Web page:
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Impulsion Trait is a Predictor for Suicidal Behavior

Highlighted among the latest practice signposts in Annotations


An impulsivity trait among people at risk of suicidal thoughts and behaviors is pinpointed among the latest practice signposts highlighted by ACLP members on the Academy’s website.

Constructs derived from psychometric testing for impulsivity include:

  • Deficits in conscientiousness (defined as a lack of perseverance and a lack of premeditation, or, the tendency to act without forethought).
  • Sensation-seeking.
  • Urgency.

Researchers set out to examine whether one or more of these factors is singularly associated with suicidal behaviour, within 24 hours of a suicide attempt, among patients admitted to a Level One trauma center.

Their findings suggest that, among other known risk factors for future self-harm, assessing a patient’s propensity for acting without forethought provides both an added perspective on risk and a potential target for intervention, i.e., looking for opportunities to strengthen problem-solving skills that teach individuals to engage in thinking before acting.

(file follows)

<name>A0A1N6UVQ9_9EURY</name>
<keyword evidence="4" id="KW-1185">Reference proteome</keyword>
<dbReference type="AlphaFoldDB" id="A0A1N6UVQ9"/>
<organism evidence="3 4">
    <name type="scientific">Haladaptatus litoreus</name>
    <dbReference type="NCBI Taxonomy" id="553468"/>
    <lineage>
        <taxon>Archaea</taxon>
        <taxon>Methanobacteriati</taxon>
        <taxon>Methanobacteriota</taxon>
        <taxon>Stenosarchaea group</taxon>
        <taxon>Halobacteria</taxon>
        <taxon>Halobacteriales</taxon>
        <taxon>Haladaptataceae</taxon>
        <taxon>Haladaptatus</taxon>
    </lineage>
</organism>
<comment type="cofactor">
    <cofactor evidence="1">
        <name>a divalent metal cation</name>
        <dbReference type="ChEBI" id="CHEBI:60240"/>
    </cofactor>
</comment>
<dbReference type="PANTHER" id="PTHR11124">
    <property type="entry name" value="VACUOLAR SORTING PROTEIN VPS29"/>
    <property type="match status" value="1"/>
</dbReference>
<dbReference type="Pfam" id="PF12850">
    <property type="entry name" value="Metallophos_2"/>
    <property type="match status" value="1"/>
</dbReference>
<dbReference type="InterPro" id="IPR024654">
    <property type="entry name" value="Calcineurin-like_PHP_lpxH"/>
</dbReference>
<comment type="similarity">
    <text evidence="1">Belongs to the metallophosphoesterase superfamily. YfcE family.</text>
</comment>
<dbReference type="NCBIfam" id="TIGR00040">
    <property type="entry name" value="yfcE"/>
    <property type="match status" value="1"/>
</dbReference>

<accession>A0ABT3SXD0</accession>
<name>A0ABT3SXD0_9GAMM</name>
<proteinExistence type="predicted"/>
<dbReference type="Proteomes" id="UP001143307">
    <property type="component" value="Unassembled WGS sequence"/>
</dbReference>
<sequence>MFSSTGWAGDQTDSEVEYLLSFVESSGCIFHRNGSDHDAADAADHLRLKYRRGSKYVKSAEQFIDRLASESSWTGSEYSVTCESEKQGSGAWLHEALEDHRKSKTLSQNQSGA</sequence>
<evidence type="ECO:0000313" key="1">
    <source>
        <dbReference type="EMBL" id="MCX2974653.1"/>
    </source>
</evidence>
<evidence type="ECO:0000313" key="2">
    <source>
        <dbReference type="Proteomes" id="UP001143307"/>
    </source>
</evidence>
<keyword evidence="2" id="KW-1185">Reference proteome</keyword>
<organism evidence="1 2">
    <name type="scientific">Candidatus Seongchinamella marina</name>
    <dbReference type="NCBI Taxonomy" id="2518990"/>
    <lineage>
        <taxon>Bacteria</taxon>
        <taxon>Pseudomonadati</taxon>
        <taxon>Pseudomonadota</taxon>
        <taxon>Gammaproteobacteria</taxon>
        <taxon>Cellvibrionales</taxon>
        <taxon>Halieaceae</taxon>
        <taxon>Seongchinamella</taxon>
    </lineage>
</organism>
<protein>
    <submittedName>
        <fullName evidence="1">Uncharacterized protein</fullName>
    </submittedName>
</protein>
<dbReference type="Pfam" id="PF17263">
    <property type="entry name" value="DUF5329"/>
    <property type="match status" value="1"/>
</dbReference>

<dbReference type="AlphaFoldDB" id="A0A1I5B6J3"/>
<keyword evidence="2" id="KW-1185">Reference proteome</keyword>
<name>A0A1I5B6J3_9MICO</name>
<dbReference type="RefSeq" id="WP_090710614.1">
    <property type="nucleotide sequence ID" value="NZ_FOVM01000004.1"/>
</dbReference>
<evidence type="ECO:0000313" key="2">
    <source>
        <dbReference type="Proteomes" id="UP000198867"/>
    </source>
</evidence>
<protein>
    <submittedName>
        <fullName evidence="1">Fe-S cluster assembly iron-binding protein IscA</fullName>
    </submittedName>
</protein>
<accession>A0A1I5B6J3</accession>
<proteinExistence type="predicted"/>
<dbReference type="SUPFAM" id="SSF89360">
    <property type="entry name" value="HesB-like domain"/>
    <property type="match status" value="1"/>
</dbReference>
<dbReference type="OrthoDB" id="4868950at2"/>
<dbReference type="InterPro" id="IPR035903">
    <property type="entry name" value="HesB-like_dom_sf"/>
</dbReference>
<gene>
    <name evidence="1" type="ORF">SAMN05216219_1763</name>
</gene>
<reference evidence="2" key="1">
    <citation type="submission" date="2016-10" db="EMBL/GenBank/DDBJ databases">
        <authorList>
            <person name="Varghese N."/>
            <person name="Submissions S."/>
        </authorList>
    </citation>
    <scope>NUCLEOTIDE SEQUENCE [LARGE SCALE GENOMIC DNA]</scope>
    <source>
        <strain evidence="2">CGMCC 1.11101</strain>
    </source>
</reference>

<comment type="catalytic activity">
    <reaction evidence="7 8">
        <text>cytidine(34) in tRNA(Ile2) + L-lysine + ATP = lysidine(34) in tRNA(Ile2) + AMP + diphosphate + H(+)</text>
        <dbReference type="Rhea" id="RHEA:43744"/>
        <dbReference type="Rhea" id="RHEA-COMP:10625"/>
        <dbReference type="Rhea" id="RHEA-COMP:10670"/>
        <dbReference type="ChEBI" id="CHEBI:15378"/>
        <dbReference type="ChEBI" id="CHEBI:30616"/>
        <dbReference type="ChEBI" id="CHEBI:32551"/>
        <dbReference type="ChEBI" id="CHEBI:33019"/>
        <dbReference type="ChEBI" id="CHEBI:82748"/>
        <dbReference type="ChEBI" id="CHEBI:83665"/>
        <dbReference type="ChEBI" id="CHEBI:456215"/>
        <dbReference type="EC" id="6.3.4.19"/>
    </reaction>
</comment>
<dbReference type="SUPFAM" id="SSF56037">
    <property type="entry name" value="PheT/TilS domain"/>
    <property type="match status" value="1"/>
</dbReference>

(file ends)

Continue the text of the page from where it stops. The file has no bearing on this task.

This practice signpost is among the latest findings brought to ACLP members’ attention each quarter by the Academy’s Guidelines and Evidence-based Medicine Subcommittee, alongside other subspecialty experts, who post commentary on recent journal articles.

The latest annotation topics and their contributors are:

Kemuel Philbrick, MD, FACLP

Elie Isenberg-Grzeda, MD
Carlos Fernandez-Robles, MD

Critical Care Medicine
Joseph Bienvenu, MD, PhD

HIV Psychiatry
John Grimaldi, MD
Mary Ann Cohen, MD, FACLP

Sahil Munjal, MD

Transplant Psychiatry
Paula Zimbrean, MD, FACLP

Franklin King IV, MD
Nicholas Kontos, MD

If you would like to contribute, contact subcommittee chairs, Paula Zimbrean, MD, FACLP, at or Lydia Chwastiak, MD, MPH, FACLP, at


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